2. Removal of Olympic Symbols in patterns, projects, etc. As stated before, the USOC receives no funding from the government to support this country’s Olympic athletes. The USOC relies upon official licensing and sponsorship fees to raise the funds necessary to fulfill its mission. Therefore, the USOC reserves use of Olympic terminology and trademarks to our official sponsors, suppliers and licensees. The patterns and projects featuring the Olympic Symbol on Ravelry.com’s website are not licensed and therefore unauthorized. The USOC respectfully asks that all such patterns and projects be removed from your site.
For your convenience, we have listed some of the patterns featuring Olympic trademarks. However, this list should be viewed as illustrative rather than exhaustive. The USOC requests that all patterns involving Olympic trademarks be removed from the website. We further request that you rename various patterns that may not feature Olympic trademarks in the design but improperly use Olympic in the pattern name.http://www.ravelry.com/projects/belgianwaffleknit/usa-oly...
Thank you for your time and attention to this matter. We would appreciate a written reply to this letter by no later than June 19, 2012. If you would like to discuss this matter directly, please feel free to contact me at the number above, or you may reach my colleague, Carol Gross.
Well, to say that all hell broke loose would certainly be an understatement. It appears that the Twitterverse exploded. In the past 24 hours, it has exploded all over blogland, and have even been picked up by NPR. The USOC Spokesperson Patrick Sandusky has apologized, and, as I have been writing this, has apologized for his apology because people were still offended.Kindest Regards,Brett HirschLaw ClerkOffice of the General CounselUnited States Olympic Committee1 Olympic PlazaColorado Springs, CO 80909
I get some of the offense, considering these words were used (emphasis mine):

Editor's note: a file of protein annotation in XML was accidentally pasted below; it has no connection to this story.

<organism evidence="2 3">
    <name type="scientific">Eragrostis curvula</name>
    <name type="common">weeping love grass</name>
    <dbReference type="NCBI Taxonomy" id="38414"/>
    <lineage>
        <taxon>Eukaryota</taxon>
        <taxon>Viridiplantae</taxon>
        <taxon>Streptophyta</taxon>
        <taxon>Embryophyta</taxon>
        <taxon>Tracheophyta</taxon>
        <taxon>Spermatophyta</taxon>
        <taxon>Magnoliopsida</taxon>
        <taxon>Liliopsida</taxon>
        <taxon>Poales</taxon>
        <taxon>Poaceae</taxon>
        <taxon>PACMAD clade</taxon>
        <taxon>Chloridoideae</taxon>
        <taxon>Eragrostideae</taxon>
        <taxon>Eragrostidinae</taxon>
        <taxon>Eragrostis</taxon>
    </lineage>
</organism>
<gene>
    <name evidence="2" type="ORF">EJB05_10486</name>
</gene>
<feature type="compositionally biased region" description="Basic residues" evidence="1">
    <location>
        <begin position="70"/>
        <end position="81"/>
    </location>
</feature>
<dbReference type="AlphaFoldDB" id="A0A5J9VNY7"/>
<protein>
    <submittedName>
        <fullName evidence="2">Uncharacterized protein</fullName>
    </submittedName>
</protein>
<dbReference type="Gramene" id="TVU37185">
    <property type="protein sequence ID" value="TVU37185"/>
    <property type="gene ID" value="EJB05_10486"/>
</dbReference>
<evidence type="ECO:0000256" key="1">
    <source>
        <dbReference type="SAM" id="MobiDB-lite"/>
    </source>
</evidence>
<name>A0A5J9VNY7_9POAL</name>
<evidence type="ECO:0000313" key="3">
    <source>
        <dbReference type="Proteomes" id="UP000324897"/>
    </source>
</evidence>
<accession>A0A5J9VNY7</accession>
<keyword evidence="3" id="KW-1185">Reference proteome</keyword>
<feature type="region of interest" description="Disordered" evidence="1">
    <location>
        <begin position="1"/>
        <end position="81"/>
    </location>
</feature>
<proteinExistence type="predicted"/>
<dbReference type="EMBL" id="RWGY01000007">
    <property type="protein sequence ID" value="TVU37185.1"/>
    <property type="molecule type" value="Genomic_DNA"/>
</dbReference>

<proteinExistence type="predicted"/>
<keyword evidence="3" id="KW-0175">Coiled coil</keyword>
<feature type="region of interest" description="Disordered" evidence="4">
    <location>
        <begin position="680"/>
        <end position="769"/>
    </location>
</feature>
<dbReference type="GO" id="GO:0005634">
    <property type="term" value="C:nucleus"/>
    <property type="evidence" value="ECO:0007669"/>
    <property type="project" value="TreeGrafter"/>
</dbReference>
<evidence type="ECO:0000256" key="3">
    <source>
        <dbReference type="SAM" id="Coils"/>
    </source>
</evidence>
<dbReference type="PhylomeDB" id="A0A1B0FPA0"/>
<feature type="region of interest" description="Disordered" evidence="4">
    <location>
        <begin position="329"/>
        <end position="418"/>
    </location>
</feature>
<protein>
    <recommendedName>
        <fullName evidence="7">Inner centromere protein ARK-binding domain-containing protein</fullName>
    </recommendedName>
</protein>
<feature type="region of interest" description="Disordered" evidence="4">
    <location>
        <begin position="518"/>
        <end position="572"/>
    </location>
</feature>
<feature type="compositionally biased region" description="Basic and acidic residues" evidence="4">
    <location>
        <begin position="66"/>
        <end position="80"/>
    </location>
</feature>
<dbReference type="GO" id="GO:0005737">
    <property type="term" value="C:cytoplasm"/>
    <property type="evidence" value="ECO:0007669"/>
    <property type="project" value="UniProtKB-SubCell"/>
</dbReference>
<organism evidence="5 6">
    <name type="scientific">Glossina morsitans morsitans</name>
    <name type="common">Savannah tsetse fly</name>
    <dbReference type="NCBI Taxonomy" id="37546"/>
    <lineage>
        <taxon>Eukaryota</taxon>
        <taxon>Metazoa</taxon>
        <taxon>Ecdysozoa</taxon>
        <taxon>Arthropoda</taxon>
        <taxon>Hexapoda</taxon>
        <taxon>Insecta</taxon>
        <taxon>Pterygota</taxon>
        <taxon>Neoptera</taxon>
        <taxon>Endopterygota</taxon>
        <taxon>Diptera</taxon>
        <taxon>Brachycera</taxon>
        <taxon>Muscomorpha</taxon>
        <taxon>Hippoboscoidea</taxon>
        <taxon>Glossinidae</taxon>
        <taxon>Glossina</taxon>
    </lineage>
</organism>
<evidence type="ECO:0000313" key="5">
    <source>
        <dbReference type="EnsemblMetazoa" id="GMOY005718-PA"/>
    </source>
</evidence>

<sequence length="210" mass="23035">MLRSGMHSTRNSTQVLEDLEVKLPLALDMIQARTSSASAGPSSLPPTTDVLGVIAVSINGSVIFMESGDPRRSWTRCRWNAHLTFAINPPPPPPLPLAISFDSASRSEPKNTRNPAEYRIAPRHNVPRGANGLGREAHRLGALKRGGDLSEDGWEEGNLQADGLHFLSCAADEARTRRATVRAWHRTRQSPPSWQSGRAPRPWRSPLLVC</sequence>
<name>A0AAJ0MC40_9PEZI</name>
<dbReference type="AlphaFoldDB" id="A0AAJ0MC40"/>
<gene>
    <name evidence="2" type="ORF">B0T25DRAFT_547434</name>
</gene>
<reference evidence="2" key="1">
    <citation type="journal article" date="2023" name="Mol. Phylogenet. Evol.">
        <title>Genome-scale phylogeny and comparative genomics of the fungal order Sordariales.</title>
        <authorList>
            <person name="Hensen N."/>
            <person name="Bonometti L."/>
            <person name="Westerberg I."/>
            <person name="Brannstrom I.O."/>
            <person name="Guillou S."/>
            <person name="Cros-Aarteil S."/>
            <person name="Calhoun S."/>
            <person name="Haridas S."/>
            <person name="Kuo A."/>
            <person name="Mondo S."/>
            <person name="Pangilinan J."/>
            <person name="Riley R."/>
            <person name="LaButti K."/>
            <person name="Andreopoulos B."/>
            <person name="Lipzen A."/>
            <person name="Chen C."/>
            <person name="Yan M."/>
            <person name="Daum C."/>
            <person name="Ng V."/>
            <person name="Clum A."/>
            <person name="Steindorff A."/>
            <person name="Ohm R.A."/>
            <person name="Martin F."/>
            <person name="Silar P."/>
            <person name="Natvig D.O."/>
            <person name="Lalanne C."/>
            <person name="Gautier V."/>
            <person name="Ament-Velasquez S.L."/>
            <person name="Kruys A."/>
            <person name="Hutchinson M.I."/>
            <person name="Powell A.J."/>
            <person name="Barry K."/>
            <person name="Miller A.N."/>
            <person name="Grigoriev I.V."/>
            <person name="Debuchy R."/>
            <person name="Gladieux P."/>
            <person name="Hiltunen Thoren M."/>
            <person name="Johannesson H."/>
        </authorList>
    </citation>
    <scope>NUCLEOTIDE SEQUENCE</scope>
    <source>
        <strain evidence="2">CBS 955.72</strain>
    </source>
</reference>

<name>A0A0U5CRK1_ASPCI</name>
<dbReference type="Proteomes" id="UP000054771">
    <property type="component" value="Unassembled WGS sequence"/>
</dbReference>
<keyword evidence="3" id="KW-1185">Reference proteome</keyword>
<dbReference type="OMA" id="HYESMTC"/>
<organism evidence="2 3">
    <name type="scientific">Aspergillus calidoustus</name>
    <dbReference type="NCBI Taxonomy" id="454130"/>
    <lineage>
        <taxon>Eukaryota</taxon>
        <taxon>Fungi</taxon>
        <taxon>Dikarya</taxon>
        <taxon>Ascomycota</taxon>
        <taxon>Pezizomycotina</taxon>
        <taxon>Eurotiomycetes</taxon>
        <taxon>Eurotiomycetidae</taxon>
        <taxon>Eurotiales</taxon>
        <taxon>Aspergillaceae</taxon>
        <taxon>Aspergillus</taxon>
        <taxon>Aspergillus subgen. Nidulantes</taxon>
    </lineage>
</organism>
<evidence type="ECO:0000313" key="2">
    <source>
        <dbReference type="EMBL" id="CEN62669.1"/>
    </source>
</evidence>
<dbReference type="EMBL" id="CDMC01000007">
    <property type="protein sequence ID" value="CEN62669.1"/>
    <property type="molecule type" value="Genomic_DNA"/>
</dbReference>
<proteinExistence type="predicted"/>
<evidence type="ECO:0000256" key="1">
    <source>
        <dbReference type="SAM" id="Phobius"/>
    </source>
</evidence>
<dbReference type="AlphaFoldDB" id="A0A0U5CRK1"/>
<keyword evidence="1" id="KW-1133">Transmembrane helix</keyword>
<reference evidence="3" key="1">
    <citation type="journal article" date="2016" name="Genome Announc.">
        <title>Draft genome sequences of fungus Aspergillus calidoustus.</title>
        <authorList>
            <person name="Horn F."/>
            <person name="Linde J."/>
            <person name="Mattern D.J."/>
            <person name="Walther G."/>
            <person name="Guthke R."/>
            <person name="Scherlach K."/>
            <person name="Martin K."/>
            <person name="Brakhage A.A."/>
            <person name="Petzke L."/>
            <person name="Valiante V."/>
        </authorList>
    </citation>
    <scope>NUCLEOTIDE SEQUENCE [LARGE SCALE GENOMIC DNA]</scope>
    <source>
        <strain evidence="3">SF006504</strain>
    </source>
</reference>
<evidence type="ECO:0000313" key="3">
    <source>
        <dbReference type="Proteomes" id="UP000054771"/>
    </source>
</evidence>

We believe using the name “Ravelympics” for a competition that involves an afghan marathon, scarf hockey and sweater triathlon, among others, tends to denigrate the true nature of the Olympic Games. In a sense, it is disrespectful to our country’s finest athletes and fails to recognize or appreciate their hard work.I can't see how knitting while watching, and enjoying, the Olympics could be considered disrespectful. Now, I've never participated in the Ravelympics because I'm a slow knitter and don't like the challenges (plus I'm not interested in watching the Olympics), but from what I understand about how it works, you choose a project that is going to be a challenge for you, cast on during the opening ceremony, and work hard to be finished by the closing ceremony. It sounds a little more like a celebration of the Olympics.
However, I think the level of indignation and anger thrown towards the USOC (not to mention the law clerk who wrote that letter) went far and beyond what was required. Here are a few links to searches of certain terms in that thread.
A general witch hunt for the signee of the letter, Brett Hirsch. This included his email address, office phone number, Twitter account name -- all of which were thankfully removed by the moderators of Ravelry. I did not cross check to see if any of the people who called the USOC "bullies" were any of the same people who posted his contact information, and/or actually called him. Yes, people CALLED him.
Random talk of "protests". Yup, people were talking about protesting. People were talking about going to the USOC's headquarters and knitting in front of it, in protest. (As an aside, I wonder if any of these are the same people who say that the Rubberneckers have no lives.)
The talk about protests brings me to the absolute pinnacle of WTFery in this whole mess -- two posts that I was smart enough to screencap:
These two are comparing having to change the NAME of the Ravelympics to the Civil Rights Movement? They are comparing themselves to Tommie Smith and John Carlos? DO THEY REALLY THINK THAT HAVING TO CHANGE THE NAME MEANS THAT THEY ARE BEING OPPRESSED???? I guess a few people were determined to disrespect the Olympic athletes, after all, or at least disrespect a couple of them.
My friend Jodi said it the best: "There's a difference between being pissed off and insulted and forgetting that you're a privileged white woman who was just slammed by a lawyer and drawing a parallel between a slight and decades of social & institutional subjugation." (used with permission)
People, seriously, get some perspective here.
The Twitter campaign with the hash tags of #ravelympics -- AWESOME IDEA. For real. I think it peaked at number 6 on Twitter. Posting about it to your blogs, Facebook, etc. -- ALSO AN AWESOME IDEA. Visibly and publicly harassing the people who seem to have caused you such incredible pain and torment? NOT SUCH A GOOD IDEA. I think a few people on Ravelry may be a tad bit unhinged. Thankfully, the site owners are NOT responsible for content and actions of site members but, if need be, they may be required to provide personal information in case someone decides to do something really crazy.
For what it's worth, though, this is GENIUS:
8:55 p.m. update: I just read the Yarn Harlot's blog, and was very happy to read it. I'm not a regular reader, but I do respect her point of view.